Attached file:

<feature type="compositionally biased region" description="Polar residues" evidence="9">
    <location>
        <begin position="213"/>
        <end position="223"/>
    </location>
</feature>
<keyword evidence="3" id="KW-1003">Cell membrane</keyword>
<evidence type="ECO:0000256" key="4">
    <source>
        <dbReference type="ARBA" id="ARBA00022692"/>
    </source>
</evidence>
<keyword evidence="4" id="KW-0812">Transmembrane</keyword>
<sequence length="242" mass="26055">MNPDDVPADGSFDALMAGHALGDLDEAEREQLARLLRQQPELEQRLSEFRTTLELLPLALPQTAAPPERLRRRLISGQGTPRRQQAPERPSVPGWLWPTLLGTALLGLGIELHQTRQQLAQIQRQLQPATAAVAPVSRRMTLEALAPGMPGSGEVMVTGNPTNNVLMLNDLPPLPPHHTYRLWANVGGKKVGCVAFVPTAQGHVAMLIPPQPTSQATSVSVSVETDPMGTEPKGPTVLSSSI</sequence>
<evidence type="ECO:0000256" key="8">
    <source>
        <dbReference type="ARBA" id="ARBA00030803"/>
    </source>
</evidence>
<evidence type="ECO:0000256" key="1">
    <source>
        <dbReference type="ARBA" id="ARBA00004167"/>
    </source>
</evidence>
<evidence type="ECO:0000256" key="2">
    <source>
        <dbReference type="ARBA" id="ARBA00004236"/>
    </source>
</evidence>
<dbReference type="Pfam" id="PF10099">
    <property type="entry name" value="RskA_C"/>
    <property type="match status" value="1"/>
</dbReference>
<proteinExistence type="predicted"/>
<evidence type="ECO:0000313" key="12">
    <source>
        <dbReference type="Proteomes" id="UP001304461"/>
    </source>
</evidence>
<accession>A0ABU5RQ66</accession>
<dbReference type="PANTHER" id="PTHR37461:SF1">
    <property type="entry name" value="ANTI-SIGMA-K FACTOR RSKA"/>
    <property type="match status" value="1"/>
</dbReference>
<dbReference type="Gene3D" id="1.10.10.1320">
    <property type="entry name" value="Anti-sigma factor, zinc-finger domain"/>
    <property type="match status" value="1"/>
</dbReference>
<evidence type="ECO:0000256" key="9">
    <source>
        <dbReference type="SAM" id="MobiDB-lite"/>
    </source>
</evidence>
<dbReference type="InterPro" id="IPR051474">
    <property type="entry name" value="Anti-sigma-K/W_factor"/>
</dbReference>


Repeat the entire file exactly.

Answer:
<feature type="compositionally biased region" description="Polar residues" evidence="9">
    <location>
        <begin position="213"/>
        <end position="223"/>
    </location>
</feature>
<keyword evidence="3" id="KW-1003">Cell membrane</keyword>
<evidence type="ECO:0000256" key="4">
    <source>
        <dbReference type="ARBA" id="ARBA00022692"/>
    </source>
</evidence>
<keyword evidence="4" id="KW-0812">Transmembrane</keyword>
<sequence length="242" mass="26055">MNPDDVPADGSFDALMAGHALGDLDEAEREQLARLLRQQPELEQRLSEFRTTLELLPLALPQTAAPPERLRRRLISGQGTPRRQQAPERPSVPGWLWPTLLGTALLGLGIELHQTRQQLAQIQRQLQPATAAVAPVSRRMTLEALAPGMPGSGEVMVTGNPTNNVLMLNDLPPLPPHHTYRLWANVGGKKVGCVAFVPTAQGHVAMLIPPQPTSQATSVSVSVETDPMGTEPKGPTVLSSSI</sequence>
<evidence type="ECO:0000256" key="8">
    <source>
        <dbReference type="ARBA" id="ARBA00030803"/>
    </source>
</evidence>
<evidence type="ECO:0000256" key="1">
    <source>
        <dbReference type="ARBA" id="ARBA00004167"/>
    </source>
</evidence>
<evidence type="ECO:0000256" key="2">
    <source>
        <dbReference type="ARBA" id="ARBA00004236"/>
    </source>
</evidence>
<dbReference type="Pfam" id="PF10099">
    <property type="entry name" value="RskA_C"/>
    <property type="match status" value="1"/>
</dbReference>
<proteinExistence type="predicted"/>
<evidence type="ECO:0000313" key="12">
    <source>
        <dbReference type="Proteomes" id="UP001304461"/>
    </source>
</evidence>
<accession>A0ABU5RQ66</accession>
<dbReference type="PANTHER" id="PTHR37461:SF1">
    <property type="entry name" value="ANTI-SIGMA-K FACTOR RSKA"/>
    <property type="match status" value="1"/>
</dbReference>
<dbReference type="Gene3D" id="1.10.10.1320">
    <property type="entry name" value="Anti-sigma factor, zinc-finger domain"/>
    <property type="match status" value="1"/>
</dbReference>
<evidence type="ECO:0000256" key="9">
    <source>
        <dbReference type="SAM" id="MobiDB-lite"/>
    </source>
</evidence>
<dbReference type="InterPro" id="IPR051474">
    <property type="entry name" value="Anti-sigma-K/W_factor"/>
</dbReference>